And earlier this month, in a much vaunted Haaretz-sponsored conference about Israeli-Palestinian peace in New York, longtime Palestinian negotiator Saeb Erekat refused to speak unless Israeli flags were removed from the premises, again an obnoxious act symbolically abrogating the existence of Israel — all of Israel. The organizers of the conference were quick to obey this disgusting demand; which again, symbolically gave validity to the idea that the existence of the State of Israel and the symbols of that State are ephemeral.
You might be forgiven for asking yourself, “How it is that Israel can be expected to make peace with a people that do not even recognize its existence?”
A similar stunt was recently pulled by Ayman Odeh, an Israeli-Arab Member of the Knesset, who was scheduled to speak at the Conference of Presidents of Major Jewish American Organizations when he noticed that the Jewish Agency, which promotes Aliyah to Israel, had an office within the suite of the Conference of Presidents. He therefore refused to enter the building and asked to have the meeting moved. However, Chairman of the Conference, Malcolm Honlein, demonstrated some vertebrae, which is a rare commodity these days among American Jewish leaders, when he refused to move the place of the meeting.
Secretary of State John Kerry has also injected his two cents into this discussion, blaming the recent wave of violence on settlement growth. Mr. Kerry said on October 13th, while speaking at Harvard:
“So here’s the deal. What’s happening is that unless we get going, a two-state solution could conceivably be stolen from everybody. And there’s been a massive increase in settlements over the course of the last years. Now you have this violence because there’s a frustration that is growing, and a frustration among Israelis who don’t see any movement. So I look at that and I say if that did explode — and I pray and hope it won’t and I think there are options to prevent that — but we would inevitably be — at some point we’re going to have to be engaged in working through those kinds of difficulties. So better to try to find the ways to deal with it before that happens than later.”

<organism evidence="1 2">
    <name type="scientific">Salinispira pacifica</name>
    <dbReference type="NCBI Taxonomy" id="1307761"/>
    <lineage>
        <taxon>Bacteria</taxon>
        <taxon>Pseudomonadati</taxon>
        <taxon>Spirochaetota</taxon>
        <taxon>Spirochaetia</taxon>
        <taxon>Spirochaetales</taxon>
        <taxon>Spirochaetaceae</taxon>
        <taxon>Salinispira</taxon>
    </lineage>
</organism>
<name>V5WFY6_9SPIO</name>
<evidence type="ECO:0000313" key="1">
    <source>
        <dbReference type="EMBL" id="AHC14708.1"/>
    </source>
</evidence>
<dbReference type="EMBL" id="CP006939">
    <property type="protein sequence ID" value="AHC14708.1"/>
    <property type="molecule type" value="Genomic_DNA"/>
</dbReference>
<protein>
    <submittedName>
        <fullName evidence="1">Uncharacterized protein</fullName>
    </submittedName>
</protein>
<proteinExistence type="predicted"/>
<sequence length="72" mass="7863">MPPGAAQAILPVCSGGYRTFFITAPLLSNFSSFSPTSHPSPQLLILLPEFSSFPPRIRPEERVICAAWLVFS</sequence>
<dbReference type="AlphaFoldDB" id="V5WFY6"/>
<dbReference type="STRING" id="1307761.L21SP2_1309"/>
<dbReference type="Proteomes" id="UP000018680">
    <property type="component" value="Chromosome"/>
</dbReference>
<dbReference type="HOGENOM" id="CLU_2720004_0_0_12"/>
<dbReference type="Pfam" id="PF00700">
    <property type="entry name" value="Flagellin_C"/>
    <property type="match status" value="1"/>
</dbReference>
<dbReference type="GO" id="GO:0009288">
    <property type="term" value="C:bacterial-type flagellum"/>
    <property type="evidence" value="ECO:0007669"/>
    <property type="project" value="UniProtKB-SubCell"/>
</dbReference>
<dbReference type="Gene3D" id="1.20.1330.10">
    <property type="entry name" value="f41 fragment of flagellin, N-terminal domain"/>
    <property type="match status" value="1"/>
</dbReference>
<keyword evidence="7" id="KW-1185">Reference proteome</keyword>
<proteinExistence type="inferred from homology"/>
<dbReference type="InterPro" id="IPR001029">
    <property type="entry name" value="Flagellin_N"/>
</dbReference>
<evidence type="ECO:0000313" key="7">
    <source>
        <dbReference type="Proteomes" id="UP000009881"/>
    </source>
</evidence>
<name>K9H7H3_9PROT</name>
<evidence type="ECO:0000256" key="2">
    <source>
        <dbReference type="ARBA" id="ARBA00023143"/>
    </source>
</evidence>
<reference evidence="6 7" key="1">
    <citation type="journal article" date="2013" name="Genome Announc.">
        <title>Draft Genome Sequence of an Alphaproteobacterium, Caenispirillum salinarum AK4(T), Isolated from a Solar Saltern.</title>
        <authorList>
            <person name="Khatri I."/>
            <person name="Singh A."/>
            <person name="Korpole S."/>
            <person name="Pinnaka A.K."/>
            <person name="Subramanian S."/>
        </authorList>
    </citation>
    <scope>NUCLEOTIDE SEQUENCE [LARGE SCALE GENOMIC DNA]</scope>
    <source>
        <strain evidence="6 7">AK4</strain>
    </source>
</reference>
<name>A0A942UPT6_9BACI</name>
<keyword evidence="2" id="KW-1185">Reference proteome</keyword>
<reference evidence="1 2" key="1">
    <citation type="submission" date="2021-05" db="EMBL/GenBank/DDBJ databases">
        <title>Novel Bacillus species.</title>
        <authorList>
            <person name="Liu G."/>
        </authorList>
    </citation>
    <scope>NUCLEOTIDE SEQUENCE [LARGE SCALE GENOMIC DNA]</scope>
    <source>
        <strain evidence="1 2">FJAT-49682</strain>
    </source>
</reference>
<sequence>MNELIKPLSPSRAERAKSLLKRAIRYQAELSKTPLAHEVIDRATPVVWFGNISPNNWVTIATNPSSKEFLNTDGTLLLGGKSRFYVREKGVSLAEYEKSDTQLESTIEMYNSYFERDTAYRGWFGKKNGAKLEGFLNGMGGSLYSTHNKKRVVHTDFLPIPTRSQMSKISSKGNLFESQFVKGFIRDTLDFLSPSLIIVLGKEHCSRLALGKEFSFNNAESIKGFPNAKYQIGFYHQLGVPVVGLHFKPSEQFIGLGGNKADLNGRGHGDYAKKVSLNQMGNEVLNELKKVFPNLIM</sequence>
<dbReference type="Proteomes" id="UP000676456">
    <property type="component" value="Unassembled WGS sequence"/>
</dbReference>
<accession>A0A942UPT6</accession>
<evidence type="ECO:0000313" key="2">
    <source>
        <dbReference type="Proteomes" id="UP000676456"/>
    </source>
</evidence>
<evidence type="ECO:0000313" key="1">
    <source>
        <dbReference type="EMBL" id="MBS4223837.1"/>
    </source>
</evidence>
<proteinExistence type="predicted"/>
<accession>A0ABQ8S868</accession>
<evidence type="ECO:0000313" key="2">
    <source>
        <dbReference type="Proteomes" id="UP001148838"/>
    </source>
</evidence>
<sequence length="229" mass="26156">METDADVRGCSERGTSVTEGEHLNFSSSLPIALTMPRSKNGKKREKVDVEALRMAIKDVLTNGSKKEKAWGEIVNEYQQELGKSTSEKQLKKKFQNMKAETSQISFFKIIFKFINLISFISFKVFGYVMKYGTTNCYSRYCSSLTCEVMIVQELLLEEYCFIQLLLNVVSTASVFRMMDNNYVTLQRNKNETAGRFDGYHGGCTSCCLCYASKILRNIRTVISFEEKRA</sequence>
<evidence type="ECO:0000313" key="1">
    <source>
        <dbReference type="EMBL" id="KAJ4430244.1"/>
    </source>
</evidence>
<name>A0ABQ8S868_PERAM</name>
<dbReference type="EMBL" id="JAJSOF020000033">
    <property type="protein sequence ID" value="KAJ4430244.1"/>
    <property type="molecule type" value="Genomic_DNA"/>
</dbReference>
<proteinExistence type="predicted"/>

We keep hearing the same formulation among the chattering classes; Israel should give up settlements, and then there will be peace. This completely ignores the spirit and the words of the letter that President George W. Bush had penned to Prime Minister Ariel Sharon, in the wake of the Gaza withdrawal, as well as the true language of UN Security Resolution 242.
This Bush letter specifically states that “As part of a final peace settlement Israel must have secured and recognized borders, which should emerge from UNSC Resolutions 242 and 338. In light of new realities on the ground including already existing major populations centers, [italics added], it is unrealistic to expect that the outcome of final status negotiations will be a full and complete return to the armistice lines of 1949, all previous efforts to negotiate two-state solution have reached the same conclusion.”
UNSC Resolution 242 never speaks of the giving up of all territories that were captured in Israel’s defensive wars of 1967 and 1973. Article I, section ii of Resolution 242 calls for the “termination of all claims or states of belligerency and respect for and acknowledgment of the sovereignty, territorial integrity and political independence of every State in the area and their right to live in peace within secure and recognized boundaries, free from threats or acts of force.” [Italics added]. According to Resolution 242, Israel is, in no way called upon to withdraw to the armistice lines of 1949, nor to the lines of before the outbreak of the June 4, 1967 war.
Many people in academia and in government for years have made the Israeli-Palestinian peace process the lynchpin on peace in the entire Middle East, and have a knee jerk analysis as to why there is still no peace. The settlements are almost uniformly and exclusively to blame.
But what does the average Palestinian want?
According to the latest Shikaki poll from the Palestinian Center of Policy and Survey Research, taken from December 10th -12th, 2015, a growing majority, 60% of Palestinians support returning to an armed intifada, and 67% support the use of knives in the current confrontations with Israel.
Why is this? On September 16th, Mahmoud Abbas enflamed his population by saying, we will not allow Jews, with their “filthy feet” to “defile our Al Aqsa mosque,” and “We bless every drop of blood that has been spilled for Jerusalem… Every martyr will reach paradise, and everyone wounded will be rewarded by Allah.”
This is the very same inflammatory rhetoric that was used to whip up the Arab population responsible for the Hebron massacre of 1929. And is merely a small sample of the sort of rhetoric that has been marinating the minds of the Palestinian people for over two decades.
As John F. Kennedy said, “Peace does not just exist in signed agreements and documents alone, but in the hearts and minds of the people.”
There is a complete disconnect between what is among the chattering classes in Washington and in New York, who refuse to look at the cultural reality on the ground within the Palestinian population and what 22 years of incubation in constant and daily incitement to hate and to kill has wrought. By now, an entire generation of people has been created that will not easily abandon their maximalist fantasies for a one-state solution called “Palestine,” that is entirely devoid of, what has taken shape in their minds as those despised and wretched Jews.
Sarah N. Stern is Founder and President of the Endowment for Middle East Truth, EMET, an unabashedly pro-Israel and pro-American think tank and policy institute in Washington, D.C.